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Conservatives have always understood that for families to thrive, secure foundations are essential. A sense of belonging, investment in your own community, a stable place to raise children – these are the foundations for families and for society. Only safe homes can build safe communities. A safe home is a fundamental human need.

Most people aspire to own their home. Yet home ownership is falling. And for those who cannot buy, there is simply no stable option at all.

In the three and a half decades after the Second World War, Governments led by figures including Winston Churchill and Harold Macmillan played a vital role in delivering four million social homes, at an average rate of more than 126,000 per year. It was in this period that we last reached the level of home building that the current Government is committed to – only when social homes have been delivered in significant numbers has the current Government’s target of 300,000 ever been reached.

Yet, over the past 40 years, social housing, and its value to society, has fallen out of our national conversation. As a result of this, last year fewer than 6,500 new social homes were delivered, while 1.1 million households face the uncertainty and hopelessness of council waiting lists.

This failure has come at a terrible time for our nation’s housing situation. Homeownership is in decline, there are 124,000 homeless children in England, and millions of families are trapped in unstable and expensive private renting.

Today, 800,000 people renting privately can’t even afford to save £10 per month. For many, saving for a deposit on a home of your own will forever remain out of reach, whatever interventions government might make to incentivise homeownership.

The sheer scale of the challenge we now face means no political party is able to ignore the need to take action. And a strong answer to the housing crisis will be required by voters of all parties at any general election.

Behind these statistics is also a human face of the housing emergency, the destructive despair, confusion and, frankly, destitution that Shelter’s support services are all too familiar with.

The only way we can help those at the sharp end of the national emergency our housing crisis has become, the only way to rediscover the sense of opportunity and stability that has been core to our nation’s concept of home, is to build high quality, affordable, social housing. I challenge the belief that building social housing is not the natural instinct of the Conservatives. Uncertain housing prevents too many people from developing their skills, exploring new ideas, reaching their potential. Poor housing forces a reliance on just about managing that restricts the dreams and aspirations of our society and limits the future of our children and young people.

As Lord O’Neill, one of the members of Shelter’s social housing commission, said: “There needs to be a profound shift to see social housing as a national asset like any other infrastructure. A home is the foundation of individual success in life, and public housebuilding can be the foundation of national success. It is the only hope the Government has of hitting its 300,000 homes a year target.”

The economic case is watertight. In fact, building more social housing offers an economic boon that should please the Chancellor.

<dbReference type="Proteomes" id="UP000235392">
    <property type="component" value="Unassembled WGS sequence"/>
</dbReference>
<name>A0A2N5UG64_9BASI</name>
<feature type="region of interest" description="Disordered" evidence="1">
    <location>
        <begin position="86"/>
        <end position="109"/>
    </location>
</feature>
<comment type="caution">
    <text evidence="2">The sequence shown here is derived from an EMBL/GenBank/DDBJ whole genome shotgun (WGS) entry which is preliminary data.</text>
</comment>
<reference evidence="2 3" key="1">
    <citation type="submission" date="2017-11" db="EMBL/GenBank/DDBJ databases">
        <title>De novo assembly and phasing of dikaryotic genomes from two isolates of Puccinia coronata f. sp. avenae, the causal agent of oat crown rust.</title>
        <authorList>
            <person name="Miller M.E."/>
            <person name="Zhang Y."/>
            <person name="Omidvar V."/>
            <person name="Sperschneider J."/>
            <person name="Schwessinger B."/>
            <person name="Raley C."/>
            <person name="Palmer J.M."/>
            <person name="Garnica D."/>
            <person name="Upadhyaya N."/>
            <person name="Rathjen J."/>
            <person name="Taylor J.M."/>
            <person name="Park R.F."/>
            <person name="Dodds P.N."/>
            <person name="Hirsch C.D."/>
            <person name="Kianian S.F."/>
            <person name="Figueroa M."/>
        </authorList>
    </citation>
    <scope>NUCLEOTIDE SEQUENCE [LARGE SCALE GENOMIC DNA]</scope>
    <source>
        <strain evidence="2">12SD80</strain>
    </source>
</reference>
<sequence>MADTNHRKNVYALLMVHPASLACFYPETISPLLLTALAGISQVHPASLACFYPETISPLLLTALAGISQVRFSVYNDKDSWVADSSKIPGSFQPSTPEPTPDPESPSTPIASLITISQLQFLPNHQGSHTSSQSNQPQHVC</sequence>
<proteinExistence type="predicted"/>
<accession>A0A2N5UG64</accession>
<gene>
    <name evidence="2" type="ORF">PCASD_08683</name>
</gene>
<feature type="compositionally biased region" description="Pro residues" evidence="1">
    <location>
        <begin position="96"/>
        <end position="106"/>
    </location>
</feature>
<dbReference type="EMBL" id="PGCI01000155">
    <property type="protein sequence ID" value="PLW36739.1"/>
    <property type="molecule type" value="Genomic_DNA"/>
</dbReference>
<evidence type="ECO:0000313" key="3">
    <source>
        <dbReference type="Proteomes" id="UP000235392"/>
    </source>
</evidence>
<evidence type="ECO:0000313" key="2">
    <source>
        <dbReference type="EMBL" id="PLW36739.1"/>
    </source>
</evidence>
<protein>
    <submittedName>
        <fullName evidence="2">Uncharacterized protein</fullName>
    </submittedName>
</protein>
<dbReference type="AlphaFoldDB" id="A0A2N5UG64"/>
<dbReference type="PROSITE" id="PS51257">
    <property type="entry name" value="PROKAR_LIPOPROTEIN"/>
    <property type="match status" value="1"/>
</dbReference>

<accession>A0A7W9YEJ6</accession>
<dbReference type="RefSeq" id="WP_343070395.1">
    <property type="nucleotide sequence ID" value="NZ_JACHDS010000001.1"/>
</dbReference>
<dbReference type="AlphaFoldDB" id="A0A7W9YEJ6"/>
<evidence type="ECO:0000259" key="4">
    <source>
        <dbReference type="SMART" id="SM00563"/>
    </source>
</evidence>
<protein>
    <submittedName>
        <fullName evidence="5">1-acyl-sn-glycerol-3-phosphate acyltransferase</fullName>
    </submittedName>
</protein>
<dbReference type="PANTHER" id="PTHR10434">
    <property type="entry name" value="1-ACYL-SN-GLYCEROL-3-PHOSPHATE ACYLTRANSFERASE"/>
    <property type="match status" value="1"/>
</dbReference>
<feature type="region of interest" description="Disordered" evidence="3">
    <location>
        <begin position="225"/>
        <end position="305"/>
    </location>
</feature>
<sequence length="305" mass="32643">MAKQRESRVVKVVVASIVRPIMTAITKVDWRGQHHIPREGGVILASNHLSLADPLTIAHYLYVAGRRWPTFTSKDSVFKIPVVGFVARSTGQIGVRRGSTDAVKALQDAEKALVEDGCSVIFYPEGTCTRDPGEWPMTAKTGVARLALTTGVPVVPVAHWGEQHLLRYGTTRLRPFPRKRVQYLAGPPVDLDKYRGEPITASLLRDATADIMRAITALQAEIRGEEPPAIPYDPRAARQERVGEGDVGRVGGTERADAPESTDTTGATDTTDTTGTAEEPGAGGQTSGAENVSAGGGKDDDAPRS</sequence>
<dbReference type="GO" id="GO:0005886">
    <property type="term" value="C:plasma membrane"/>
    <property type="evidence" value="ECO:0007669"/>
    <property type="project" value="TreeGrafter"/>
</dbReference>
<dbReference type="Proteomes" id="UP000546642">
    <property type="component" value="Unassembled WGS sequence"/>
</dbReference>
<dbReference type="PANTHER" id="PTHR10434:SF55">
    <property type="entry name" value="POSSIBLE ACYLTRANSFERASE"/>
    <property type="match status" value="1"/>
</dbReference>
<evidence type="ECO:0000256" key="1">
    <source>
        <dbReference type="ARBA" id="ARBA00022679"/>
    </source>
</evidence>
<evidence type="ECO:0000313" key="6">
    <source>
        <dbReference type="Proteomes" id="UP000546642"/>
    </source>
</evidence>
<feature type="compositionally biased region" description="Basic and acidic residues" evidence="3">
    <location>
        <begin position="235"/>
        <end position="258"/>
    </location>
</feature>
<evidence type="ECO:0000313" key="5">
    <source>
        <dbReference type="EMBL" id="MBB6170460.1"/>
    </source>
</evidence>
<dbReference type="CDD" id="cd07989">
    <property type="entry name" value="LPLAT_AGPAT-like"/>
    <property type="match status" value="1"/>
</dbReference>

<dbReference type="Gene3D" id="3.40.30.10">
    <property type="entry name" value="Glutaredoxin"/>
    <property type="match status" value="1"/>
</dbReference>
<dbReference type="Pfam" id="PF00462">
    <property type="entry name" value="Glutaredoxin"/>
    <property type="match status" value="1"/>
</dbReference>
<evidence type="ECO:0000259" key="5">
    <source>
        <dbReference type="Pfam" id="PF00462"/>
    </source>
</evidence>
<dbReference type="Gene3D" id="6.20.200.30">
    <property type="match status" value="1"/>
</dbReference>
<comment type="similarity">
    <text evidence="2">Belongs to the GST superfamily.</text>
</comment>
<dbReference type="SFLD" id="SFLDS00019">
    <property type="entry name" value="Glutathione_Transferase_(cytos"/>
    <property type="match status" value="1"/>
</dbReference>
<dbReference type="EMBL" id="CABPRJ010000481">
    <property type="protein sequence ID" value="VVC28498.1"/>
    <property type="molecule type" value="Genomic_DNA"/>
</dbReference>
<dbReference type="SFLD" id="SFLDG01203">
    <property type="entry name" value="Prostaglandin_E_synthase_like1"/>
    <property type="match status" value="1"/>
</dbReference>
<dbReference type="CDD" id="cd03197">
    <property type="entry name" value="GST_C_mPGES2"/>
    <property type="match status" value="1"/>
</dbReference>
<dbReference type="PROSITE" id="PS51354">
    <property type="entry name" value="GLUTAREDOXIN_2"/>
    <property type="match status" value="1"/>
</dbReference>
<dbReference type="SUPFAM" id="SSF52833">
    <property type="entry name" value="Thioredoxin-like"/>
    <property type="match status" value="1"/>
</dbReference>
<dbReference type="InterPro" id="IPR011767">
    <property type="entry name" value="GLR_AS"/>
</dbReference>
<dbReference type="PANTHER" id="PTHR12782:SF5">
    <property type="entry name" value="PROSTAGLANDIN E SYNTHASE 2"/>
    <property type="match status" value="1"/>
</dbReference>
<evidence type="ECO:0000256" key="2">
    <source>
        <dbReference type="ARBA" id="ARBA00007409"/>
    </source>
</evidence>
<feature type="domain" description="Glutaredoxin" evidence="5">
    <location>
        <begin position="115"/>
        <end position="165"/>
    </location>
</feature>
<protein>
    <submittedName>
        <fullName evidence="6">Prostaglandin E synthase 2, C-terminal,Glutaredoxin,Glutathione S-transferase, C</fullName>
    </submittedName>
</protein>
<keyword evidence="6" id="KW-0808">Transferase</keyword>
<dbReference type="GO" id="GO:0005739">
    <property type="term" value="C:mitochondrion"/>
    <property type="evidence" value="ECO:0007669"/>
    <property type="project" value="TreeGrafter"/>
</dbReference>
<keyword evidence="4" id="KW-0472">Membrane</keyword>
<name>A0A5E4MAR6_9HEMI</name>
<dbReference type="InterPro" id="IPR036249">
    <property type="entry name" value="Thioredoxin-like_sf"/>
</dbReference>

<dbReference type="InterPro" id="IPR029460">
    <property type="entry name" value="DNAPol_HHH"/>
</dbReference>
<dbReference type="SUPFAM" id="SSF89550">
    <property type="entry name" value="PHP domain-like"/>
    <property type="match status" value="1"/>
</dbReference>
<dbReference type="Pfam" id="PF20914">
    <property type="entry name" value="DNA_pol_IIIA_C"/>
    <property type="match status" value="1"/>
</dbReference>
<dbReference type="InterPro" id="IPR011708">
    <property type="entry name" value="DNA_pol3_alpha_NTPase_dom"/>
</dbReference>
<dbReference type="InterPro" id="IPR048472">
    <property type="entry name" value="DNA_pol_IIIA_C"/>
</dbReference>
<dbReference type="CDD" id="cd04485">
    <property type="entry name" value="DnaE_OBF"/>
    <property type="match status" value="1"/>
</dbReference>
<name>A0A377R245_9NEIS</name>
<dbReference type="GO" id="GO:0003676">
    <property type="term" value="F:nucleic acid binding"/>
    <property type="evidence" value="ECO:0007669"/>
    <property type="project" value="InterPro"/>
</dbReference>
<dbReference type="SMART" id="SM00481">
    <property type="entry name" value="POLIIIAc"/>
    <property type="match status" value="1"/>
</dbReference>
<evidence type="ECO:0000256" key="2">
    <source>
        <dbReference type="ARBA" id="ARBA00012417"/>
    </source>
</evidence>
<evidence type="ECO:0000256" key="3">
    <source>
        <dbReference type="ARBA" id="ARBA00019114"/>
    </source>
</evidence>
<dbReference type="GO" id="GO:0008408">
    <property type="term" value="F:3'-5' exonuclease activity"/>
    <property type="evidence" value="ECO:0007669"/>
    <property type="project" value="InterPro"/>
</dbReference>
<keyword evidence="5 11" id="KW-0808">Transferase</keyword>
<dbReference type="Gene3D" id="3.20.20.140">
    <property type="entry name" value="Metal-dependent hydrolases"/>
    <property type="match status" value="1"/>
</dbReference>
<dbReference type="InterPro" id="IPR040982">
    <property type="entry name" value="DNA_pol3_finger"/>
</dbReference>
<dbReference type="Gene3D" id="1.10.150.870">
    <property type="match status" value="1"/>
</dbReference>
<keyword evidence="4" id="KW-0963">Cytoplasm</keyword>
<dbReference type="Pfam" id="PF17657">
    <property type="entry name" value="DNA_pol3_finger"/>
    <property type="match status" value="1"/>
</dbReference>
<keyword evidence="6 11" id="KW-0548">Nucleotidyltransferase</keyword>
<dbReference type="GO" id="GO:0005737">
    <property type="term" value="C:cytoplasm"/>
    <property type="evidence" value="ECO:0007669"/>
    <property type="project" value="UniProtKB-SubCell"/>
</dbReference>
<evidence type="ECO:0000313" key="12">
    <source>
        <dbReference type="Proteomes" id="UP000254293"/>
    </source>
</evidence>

Work by Capital Economics for Shelter’s social housing commission showed that investment in housing delivers hugely positive impact for the economy when compared with other industries – with every pound spent resulting in an additional £1.84 of sector activity.

Currently, we spend more than £21 billion per year on Housing Benefit. An eyewatering sum that is only necessary because of our long-term failure to provide social housing. And a large part of this money goes straight into the pockets of private landlords – an issue that Churchill himself roared against when he was President of the Board of Trade.

Right now, we need to spend on both Housing Benefit and housebuilding. That’s the price we are paying for decades of neglect of social housing. But over the long term, an investment in our social housing stock will reduce our reliance on the private rented sector and reduce our need to subsidise private rents with Housing Benefit.

By its nature, social housebuilding sits outside of the booms and busts of the private housebuilding market, and because of this it offers a level of stability and long-term security that private housebuilding never can. For example, the stable order book offered by a social housebuilding programme could give long-term certainty to small or medium-sized enterprises or to those looking to invest in the factories associated with new and exciting modern methods of construction.

I firmly believe that Conservatives are natural allies in Shelter’s call for three million more social homes to be delivered over the next 20 years. This is the level of ambition that our commission on social housing identified as necessary to solve our national housing emergency. Whatever happens in Europe, the housing emergency is a fault line in the foundations of British society, a division that will not heal without significant change. The boldness to make that change will be rewarded with vast economic and moral benefits for the nation.

Polly Neate is the Chief Executive of Shelter. This article first appeared in our Centre Write magazine On the home front. Views expressed in this article are those of the author, not necessarily those of Bright Blue.